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Podcast/Video Interviews by Stephen Ibaraki

A Chat with Prof. Clarice D. Aiello: Quantum Engineer; Leads Quantum Biology Tech(QuBiT) Lab at UCLA

This week, Stephen Ibaraki has an exclusive interview with Prof. Clarice D. Aiello.

Prof. Clarice D. AielloProf. Clarice D. Aiello is a quantum engineer interested in how quantum physics informs biology at the nanoscale. She is an expert on nanosensors harnessing room-temperature quantum effects in noisy environments.

Born and raised in sunny Brasil, Clarice received her B.S. in Physics from the Ecole Polytechnique; her M.Phil. in Physics from the University of Cambridge, Trinity College; and her Ph.D. from MIT in Electrical Engineering. She also held postdoctoral appointments in Bioengineering at Stanford, and in Chemistry at Berkeley. Two months before the pandemic, she joined UCLA, where she leads the Quantum Biology Tech (QuBiT) Lab.

Quantum effects in biology, particularly those driven by weak magnetic fields (with the strength of a cell phone's!), seem to be organism-agnostic and widespread (see this compilation). The QuBiT Lab develops endogenous (i.e., no need for genetically engineering cells), non-chemical, non-invasive, cheap, portable, remotely-actuated electromagnetic medical treatments to a series of ailments, incl. neurological and metabolic malfunctioning, and cancer. Such electromagnetic medical treatments can be deployed for: disease prevention; correction of disease course; defense against bioelectromagnetic threats; and biomanufacturing (e.g., increase in cell proliferation).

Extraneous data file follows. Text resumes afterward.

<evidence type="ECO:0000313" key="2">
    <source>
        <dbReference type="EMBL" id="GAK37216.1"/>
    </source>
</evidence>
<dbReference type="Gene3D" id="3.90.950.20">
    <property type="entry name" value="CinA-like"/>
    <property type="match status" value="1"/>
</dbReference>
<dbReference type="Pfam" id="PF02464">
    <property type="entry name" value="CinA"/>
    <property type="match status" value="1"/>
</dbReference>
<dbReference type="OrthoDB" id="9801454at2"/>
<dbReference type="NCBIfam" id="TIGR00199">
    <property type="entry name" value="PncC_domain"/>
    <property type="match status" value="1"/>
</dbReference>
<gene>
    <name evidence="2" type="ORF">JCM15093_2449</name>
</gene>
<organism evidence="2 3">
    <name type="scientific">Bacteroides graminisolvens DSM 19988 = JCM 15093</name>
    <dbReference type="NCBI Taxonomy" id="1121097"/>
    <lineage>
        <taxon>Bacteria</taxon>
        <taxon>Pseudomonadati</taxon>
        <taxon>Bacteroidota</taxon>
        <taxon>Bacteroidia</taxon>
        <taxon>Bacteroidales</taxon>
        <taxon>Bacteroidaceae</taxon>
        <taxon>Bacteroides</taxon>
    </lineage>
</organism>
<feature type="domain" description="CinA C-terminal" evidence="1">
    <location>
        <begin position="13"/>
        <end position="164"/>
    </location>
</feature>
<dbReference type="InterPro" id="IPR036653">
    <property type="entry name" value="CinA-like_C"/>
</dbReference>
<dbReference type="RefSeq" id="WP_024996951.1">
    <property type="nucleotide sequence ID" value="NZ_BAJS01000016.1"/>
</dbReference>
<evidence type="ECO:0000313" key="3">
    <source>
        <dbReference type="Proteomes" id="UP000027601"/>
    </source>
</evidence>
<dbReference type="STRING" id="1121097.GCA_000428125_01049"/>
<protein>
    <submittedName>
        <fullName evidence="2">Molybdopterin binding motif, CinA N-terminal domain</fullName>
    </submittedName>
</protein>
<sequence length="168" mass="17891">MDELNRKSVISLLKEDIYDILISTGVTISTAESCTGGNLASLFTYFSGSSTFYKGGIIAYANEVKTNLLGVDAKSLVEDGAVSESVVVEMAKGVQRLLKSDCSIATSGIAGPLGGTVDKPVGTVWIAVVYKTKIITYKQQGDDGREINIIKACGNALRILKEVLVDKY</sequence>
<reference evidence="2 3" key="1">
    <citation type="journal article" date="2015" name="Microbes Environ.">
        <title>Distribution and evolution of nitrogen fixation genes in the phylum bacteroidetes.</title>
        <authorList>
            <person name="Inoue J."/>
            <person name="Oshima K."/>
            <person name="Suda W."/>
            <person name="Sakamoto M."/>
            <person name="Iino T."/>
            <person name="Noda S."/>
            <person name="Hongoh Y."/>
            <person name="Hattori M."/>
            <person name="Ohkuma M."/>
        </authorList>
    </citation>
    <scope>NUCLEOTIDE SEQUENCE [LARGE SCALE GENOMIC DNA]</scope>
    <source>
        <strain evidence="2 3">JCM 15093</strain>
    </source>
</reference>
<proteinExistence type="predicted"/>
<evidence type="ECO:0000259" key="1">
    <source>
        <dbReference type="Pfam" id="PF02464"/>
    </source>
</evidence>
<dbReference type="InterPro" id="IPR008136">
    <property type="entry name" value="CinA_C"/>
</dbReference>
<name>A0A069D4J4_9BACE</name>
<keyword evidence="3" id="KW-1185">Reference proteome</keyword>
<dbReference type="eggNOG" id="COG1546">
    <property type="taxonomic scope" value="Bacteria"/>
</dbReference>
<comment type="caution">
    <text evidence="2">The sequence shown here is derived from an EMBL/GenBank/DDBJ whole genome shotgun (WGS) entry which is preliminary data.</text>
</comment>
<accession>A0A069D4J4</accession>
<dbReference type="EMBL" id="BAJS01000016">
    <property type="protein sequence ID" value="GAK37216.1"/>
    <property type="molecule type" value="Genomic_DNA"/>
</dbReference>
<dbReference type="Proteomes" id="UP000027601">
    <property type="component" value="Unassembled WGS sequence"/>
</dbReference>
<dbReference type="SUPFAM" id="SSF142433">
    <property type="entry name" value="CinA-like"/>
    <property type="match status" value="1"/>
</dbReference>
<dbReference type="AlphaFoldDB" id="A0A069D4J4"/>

A recorded talk by Clarice, targeted at bioscientists, is found here; recent results from her lab are found in these slides.

Clarice is the de facto head of the Quantum Biology community-building efforts worldwide, being behind:

  • the weekly Big Quantum Biology Meetings (attended internationally; mailing list reaching 600+);
  • chair of the first-ever Quantum Biology GRC Conference (a Conference within a prestigious series);
  • and main PI of a NSF "Research Coordination Network" grant (== a community-building grant) on Quantum Biology.

The American Physical Society recently published Clarice's opinion piece: "It's time to take Quantum Biology research seriously". This seems to be the first time that APS opens space for discussion about the field, which is an important step towards its recognition by physicists.

The Conversation also published Clarice's broad "vision piece": "Quantum physics proposes a new way to study biology and the results could revolutionize our understanding of how life works".

A list of introductory academic papers on Quantum Biology, compiled by Clarice, is found here.